• Morrowind's Bloodmoon expansion has a group of Nords (who themselves are almost definitely modeled off of nordic cultures) on a frozen island who run about naked (actually in a loincloth, due to the game's lack of real nudity) despite the freezing temperature and who attack anything and everything on sight, regardless of their own wellbeing.
    • Also from the Elder Scrolls series, Orcs have the ability to enter a Berserker Rage as a racial ability, meaning that EVERY SINGLE ORC has the potential at least to become a frenzied, bloodthirsty warrior.
  • Brick, one of the four playable characters from Borderlands, is classified as a Berserker, and can enter a "Berserker Rage" for his special skill, regenerating his health and allowing him to attack with his fists, beating the snot out of any Mooks, be it a bandit or a Skag.
  • In Fire Emblem, Berserker is an actual character class. Their identifying traits are incredibly high strength stats, piss poor defense stats, can only use axes (which are the strongest weapons compared to swords and lances), and have an added critical hit bonus. This makes them heavy hitters, but also rather fragile at the same time.
    • In Path of Radiance, there is Largo, self titled "World Class Berserker". He claims that he allegedly pinned two tigers at once.
      • Although he's not in the Berserker class, we have Boyd, who somehow broke his axe on his first mission sometime before the events of the game and is implied that it happened because of this trope. In a similar manner we have Kieran, an overconfident and reckless mounted knight who is so intense in his methods that he even gets injured while practicing alone, and has at least on one occasion not notice a massive injury caused by his own axe on his head.
    • In addition, most games have the Berserk staff. If a character is hit by this, they cannot be controlled, and will automatically attack the nearest unit, be it on their side or not. This is rather irritating. Unless it hits a unit who cannot attack...
  • Kratos of God of War runs on a rage that has been the ruin of men, monsters, and even gods alike. When he gets going, only a fool stands in his way.
  • Asura from Asura's Wrath puts every other example in this list to SHAME. He even admits in one scene that getting angry is the only thing he's good at. When he gets angry no one, and we mean NO ONE, can stop him. Not even HIS creator. And those who try are, to put it simply, SCREWED.
    • And then his Berserker form and Wrath form comes along and cranks the concept Up to Eleven.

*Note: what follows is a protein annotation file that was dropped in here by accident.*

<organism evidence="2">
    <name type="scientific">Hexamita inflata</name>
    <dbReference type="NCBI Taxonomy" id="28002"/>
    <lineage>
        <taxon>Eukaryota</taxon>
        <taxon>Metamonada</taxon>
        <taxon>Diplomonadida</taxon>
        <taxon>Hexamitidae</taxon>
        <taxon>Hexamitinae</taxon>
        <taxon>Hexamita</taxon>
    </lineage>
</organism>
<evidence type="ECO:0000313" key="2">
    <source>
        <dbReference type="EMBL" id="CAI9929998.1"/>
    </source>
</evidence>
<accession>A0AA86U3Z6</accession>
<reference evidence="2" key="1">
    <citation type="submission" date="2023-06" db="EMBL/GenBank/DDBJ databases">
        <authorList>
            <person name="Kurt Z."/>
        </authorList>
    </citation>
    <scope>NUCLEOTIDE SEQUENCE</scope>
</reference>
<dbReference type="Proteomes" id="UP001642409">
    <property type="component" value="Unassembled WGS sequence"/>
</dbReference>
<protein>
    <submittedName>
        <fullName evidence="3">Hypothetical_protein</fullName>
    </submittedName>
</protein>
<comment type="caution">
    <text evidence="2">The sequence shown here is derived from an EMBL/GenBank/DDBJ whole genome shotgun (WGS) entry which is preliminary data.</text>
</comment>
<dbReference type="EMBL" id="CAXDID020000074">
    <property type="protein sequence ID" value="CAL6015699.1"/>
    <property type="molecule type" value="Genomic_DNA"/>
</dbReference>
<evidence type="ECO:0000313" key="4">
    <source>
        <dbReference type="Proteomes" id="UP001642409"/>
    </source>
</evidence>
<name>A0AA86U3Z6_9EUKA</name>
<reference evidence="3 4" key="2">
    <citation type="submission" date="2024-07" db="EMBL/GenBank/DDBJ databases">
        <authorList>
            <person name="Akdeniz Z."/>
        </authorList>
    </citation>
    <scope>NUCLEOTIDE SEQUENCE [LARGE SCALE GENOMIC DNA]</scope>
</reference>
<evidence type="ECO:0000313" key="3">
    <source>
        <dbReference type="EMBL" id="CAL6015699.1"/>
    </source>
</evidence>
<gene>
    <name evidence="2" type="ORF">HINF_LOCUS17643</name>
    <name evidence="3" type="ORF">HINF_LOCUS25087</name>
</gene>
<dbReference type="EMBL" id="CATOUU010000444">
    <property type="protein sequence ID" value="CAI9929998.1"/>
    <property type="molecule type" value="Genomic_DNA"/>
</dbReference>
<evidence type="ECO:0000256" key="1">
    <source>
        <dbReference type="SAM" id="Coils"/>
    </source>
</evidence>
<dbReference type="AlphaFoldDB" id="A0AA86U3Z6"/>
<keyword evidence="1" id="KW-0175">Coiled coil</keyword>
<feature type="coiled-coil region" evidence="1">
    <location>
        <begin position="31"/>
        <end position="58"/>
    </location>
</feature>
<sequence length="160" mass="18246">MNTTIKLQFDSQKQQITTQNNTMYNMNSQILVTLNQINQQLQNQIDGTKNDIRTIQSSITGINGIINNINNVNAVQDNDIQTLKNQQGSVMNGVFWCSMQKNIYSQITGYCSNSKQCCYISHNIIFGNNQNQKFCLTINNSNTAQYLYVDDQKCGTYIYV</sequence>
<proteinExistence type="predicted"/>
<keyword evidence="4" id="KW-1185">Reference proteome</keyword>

• How bad is it? Well his Berserker form keeps going until he ends up destroying his own arms and his Wrath form causes more damage to himself than to the target in his relentless assults.
  • Oghren from Dragon Age is a Blood Knight dwarven berserker with a Texas drawl and a misguided idea that the ladies love him; you can also make other warrior characters berserkers if you get Oghren to teach them or you find the Berserker tome.

Web Comics

  • Ed from Megatokyo not only seems to relish bloodshed and destruction and to engage in said activities with reckless abandon, he has himself been seriously maimed and/or killed numerous times only to be rebuilt/resurrected by his superiors that he might put himself (willingly) in harm's way again.
  • Dominic Deegan had a one-shot character named Brok that was hired by the Infernomancer during his first appearance, who goes into an Unstoppable Rage after Bumper tries (and fails) to knock him out by smashing a staff on the back of his head. He was at first meant to have a much longer run, but writer/artist Mookie stated that he just didn't feel right throwing in a Berserker-type character in a magic-based world, so a raging Brok chases Stunt and Bumper into the sunset and is never seen again.
  • Drowtales: The bulk of the Vloz'res army consists of heavily tainted warriors called berserkers. Curiously, the only named berserker is a subversion.
  • Subverted in Guilded Age: Byron the Berserker is arguably the most level-headed, well-adjusted member of the party because he apparently lives in fear of his tendency to lose his shit and become a true, foaming at the mouth, screaming, psychotic, berserkergang killing machine. (He does enjoy a good bloodbath, though.)
  • Near the end of book three of Breakfast of the Gods, Super Bear makes an appearance. And everything the character has done through the first two books and first 3/4 of the final one makes perfect sense.